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SUMMERTIME IN THE UPLANDS

Story and photos by Marissa Jensen

Daydreaming of summertime in the uplands is sure to put a smile on a few faces. Fortunately for all you dreamers out there, the time is finally upon us, to enjoy the golden glow of summer in one of our favorite landscapes. Without pausing for consideration, we can ramble off ample reasons to celebrate the uplands in the fall and winter, and rightfully so. However, spring and summer deserve their own rally and time in the spotlight.

As we quickly near the official first day of summer, here are just a few of the reasons you should get out and explore this season.

Grassland Songbirds

Whether they’re year-round residents, or migratory visitors, grassland songbirds are true diamonds of the uplands.

The bright hues of the buntings and yellowthroats, along with the enlightening call of the dickcissel and the bobolink, breathe new life into our uplands every year. These melodic grassland jewels play a vital role within our upland ecosystem.

Pollinators Galore

Depending on where your uplands are located, you’ll likely spot the striking black and orange markings of the monarch butterfly. These incredibly important – and lovely – pollinators, have migrated in search of their larval host plant, milkweed. As soon as they arrive, they’ll start depositing eggs on the underside of leaves. On your next walk, take a few moments to flip over leaves in search of the tell-tale sign of a chosen milkweed.

Additionally, native bees work furiously across the upland range, finding rich nectar amongst the wildflowers, ensuring the future of these forbs.

Within this pollinator habitat, a brood of your favorite upland bird can be found, as young chicks thrive on these soft-bodied pollinating insects. Patches of bare ground, diversity of plant life, and the buzzing music of insects make prime brood rearing habitat for pheasant and quail.

A Palette of Wildflowers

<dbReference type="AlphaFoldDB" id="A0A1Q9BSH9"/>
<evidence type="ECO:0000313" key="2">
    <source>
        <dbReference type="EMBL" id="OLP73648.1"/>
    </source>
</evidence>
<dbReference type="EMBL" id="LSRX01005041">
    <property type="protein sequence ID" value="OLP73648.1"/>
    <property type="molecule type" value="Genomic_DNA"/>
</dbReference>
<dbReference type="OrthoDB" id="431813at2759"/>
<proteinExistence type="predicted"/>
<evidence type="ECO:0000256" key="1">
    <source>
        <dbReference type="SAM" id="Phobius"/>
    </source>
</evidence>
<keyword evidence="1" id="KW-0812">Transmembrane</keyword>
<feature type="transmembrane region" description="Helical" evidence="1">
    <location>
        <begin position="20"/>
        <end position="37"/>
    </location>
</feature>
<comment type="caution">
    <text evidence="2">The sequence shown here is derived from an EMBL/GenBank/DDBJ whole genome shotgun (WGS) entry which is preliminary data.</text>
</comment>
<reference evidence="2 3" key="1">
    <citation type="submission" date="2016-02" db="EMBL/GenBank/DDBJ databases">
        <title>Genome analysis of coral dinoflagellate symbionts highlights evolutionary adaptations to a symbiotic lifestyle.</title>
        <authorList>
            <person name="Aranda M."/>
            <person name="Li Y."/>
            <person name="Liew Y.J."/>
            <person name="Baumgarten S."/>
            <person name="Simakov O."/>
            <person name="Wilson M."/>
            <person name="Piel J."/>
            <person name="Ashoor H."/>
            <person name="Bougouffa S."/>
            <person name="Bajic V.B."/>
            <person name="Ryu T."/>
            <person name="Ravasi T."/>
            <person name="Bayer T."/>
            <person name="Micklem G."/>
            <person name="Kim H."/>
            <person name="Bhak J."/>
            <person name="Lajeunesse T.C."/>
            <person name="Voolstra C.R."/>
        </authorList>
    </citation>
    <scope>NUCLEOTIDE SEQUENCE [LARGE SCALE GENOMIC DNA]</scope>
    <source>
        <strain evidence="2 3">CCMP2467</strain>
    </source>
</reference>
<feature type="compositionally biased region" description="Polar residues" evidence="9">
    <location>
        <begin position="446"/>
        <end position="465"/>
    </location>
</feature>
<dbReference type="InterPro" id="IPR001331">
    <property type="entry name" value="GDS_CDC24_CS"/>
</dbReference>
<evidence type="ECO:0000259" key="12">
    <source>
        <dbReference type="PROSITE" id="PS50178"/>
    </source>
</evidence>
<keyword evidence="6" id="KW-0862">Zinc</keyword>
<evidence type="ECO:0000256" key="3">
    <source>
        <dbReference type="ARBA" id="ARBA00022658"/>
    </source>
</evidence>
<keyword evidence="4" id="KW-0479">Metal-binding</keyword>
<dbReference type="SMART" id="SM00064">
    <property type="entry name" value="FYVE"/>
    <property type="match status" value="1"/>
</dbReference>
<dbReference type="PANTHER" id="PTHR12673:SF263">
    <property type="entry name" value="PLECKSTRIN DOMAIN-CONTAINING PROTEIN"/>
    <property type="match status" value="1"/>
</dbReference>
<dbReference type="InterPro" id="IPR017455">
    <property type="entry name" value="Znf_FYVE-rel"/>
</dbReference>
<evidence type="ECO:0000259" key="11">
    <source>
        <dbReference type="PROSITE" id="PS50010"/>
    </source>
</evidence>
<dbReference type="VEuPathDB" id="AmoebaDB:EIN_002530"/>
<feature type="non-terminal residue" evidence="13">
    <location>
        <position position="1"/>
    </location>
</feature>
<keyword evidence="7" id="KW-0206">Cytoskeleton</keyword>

If I were a painter, I would spend every waking moment painting the beauty of the uplands. Fortunately, for Bob Ross and other talented artists, I leave the paintbrushes behind and wield a Nikon instead. If you can imagine a color, it likely exists in the uplands.

The deep purples of a spiderwort or coneflower, or the cheerful yellows in the compass plant. Each wildflower provides its own unique ecosystem for an abundance of macro and microscopic life which exists upon it. Take a moment to pause and focus on a plant or two, you’ll be amazed at what you find.

Diversity, Diversity, Diversity

There’s a little something for everyone in the uplands. Over the years, I’ve encountered everything from kingbirds to bison and pronghorn, to hognose snakes and ornate box turtles. From spring to summer, life is beginning and learning not only how to survive, but more importantly, how to thrive.

Each June holds a dream, carried as a whisper through the tall grass prairies. Each sweltering summer holds a promise of winter flushes, tucked within the towering sunflowers. The growth of a large covey soars on the wings of a butterfly or bee, as they delicately dance between wildflowers. Each dream and hope and promise exist in the summertime, where the uplands remind us that anything can happen.

Marissa Jensen is Pheasants Forever and Quail Forever Education & Outreach Program Manager.

Become a member today to support the uplands during every season: quailforever.org/join